After being on American soil for a good 2 weeks, where our diet consists mostly of burgers, pizzas, <insert western food>, you can’t blame our cravings for Asian food. Our kind of comfort food in cold weather is any kind of soup noodle… ramen being one of our favourite go to’s! Luckily, you can find a decent bowl of ramen in New York. Totto ramen is one of the highly rated ones, Ivan ramen was the other one we wanted to try. The smaller branch of Totto ramen on West 52nd street was within walking distance from where we were in Times Square and after our “quick” trip to B&H.
Elsa, Elmo and Hulk (maybe the minion too) are pals/colleagues… only in Times Square
Our faces appeared on one of the screens in Times Square! Can you spot us? ;P
One of my favourite “American” photos that Alfred took during our trip.
Familiar name, familiar logo… New York Times… wow.
Stumbled across White Castle in New York! Was not tempted to try it though
Walked past this space where a lot of the street food carts are stored.
B&H – The “Toys R Us” for Camera nerds… of course we had to make a ‘brief’ visit!
While waiting for our table, there is conveniently a hardware store nearby to burn time at .. and shelter from the cold in.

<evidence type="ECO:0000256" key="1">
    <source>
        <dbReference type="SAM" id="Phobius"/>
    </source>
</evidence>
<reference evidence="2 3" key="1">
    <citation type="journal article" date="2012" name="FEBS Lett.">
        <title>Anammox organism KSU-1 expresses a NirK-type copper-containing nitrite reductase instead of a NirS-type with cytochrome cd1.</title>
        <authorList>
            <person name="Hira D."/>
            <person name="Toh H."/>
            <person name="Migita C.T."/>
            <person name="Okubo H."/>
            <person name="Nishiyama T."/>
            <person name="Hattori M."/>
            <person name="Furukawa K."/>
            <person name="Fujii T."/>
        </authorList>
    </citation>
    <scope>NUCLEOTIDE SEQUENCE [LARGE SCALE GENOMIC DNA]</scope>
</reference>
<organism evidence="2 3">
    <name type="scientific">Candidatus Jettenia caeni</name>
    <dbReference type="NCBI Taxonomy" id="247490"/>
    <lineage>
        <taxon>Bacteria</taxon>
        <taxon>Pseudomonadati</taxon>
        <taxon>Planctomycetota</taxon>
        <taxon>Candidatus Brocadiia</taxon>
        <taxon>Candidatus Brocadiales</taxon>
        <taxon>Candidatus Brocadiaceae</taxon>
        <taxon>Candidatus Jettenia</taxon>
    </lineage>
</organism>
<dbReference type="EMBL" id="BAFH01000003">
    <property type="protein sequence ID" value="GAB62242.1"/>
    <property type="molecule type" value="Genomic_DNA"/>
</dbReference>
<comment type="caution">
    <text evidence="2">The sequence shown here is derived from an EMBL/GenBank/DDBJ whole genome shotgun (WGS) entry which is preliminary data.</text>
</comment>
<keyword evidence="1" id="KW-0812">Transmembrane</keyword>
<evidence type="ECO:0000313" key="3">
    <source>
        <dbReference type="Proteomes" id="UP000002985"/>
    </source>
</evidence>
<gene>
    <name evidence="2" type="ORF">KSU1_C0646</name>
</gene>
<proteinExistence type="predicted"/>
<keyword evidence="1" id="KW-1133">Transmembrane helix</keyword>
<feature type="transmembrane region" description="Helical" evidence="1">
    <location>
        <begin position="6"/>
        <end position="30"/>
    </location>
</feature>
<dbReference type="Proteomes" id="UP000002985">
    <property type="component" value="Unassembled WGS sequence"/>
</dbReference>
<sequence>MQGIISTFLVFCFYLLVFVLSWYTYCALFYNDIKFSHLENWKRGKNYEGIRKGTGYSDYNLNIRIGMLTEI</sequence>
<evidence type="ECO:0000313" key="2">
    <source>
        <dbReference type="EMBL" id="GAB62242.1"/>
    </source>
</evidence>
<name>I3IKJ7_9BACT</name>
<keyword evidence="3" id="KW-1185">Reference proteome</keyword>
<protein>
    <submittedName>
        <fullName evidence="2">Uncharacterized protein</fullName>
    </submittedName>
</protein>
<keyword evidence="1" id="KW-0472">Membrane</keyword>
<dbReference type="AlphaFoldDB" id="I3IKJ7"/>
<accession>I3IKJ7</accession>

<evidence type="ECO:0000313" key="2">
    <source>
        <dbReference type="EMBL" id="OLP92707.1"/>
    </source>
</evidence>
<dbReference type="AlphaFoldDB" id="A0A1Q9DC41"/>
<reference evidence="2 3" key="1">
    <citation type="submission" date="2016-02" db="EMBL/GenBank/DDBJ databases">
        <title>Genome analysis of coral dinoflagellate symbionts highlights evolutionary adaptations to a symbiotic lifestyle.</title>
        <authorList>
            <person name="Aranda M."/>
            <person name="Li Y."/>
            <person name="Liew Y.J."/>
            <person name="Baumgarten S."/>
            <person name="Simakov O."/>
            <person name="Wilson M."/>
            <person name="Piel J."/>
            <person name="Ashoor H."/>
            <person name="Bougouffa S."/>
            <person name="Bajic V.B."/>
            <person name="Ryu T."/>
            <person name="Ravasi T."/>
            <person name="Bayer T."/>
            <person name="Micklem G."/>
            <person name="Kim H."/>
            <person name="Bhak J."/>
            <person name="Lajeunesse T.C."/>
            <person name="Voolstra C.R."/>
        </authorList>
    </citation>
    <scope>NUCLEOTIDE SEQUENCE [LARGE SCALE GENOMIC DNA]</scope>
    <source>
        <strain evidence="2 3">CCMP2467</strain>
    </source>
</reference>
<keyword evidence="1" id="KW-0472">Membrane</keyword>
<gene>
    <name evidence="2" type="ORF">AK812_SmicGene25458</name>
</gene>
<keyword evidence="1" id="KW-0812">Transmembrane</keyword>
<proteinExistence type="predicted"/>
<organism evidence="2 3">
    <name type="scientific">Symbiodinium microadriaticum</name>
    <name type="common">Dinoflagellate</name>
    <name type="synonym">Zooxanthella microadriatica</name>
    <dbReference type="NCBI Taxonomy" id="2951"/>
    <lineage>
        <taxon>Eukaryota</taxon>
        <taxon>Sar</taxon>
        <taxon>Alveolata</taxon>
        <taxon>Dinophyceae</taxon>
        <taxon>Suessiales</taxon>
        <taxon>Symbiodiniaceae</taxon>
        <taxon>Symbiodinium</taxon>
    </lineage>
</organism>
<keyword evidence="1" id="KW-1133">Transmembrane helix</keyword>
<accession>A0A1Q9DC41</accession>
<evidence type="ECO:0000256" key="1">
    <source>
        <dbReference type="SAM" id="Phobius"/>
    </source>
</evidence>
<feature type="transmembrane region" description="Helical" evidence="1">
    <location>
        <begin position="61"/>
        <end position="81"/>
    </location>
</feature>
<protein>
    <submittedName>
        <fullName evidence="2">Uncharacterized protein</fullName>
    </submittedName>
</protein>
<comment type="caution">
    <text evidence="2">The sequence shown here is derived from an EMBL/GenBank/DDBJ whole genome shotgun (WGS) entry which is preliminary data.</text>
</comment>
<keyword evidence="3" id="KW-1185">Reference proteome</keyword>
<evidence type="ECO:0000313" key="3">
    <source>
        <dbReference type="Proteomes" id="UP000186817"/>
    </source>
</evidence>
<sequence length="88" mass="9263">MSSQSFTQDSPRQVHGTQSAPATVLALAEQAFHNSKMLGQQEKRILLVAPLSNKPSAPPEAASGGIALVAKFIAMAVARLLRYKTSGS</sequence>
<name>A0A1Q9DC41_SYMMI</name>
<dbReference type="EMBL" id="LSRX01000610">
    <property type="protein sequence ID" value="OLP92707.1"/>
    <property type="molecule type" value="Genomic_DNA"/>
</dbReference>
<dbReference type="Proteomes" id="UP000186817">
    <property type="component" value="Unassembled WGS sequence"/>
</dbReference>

We got there early, and still had to wait a good 30-40mins.. which is considered fast.
The tight space, eating at the bar and the aroma felt all too familiar. It was all we needed to be transported back to Japan.. while in New York. This is the smaller Totto ramen branch after all, you either sit at the bar or squeeze into the tables along the side wall.
Left: Char Siu Pork Bun, Right: Chicken Paitan with signature straight noodles
Miso Paitan with signature wavy noodle, koji miso, ground pork, half boiled egg
Totto Ramen is known for their signature Chicken Paitan / broth, so you won’t expect to find your usual tonkotsu here. To be honest, I didn’t know what “Paitan” was when we were there but Google gave me answers afterwards. Paitan is a milky white broth made mostly of seafood and pork bones where as Tonkotsu is exclusively cooked up from pork bones and meat. So, safe to assume that chicken bones and seafood makes up the broth at Totto. We could taste how it differs to tonkotsu though – it was still creamy but not as thick and had a slight sweetness to it as opposed to salty which definitely makes it easier to finish! Despite it being a ‘chicken’ based dish, you can choose to have chicken or pork toppings. It did not “wow” us but I’m glad we got to try a different flavour of Japan in New York. Does not hurt to give this place a try though if you haven’t tried ramen with paitan broth before!
Pretty lights along the shops at Columbus Ave
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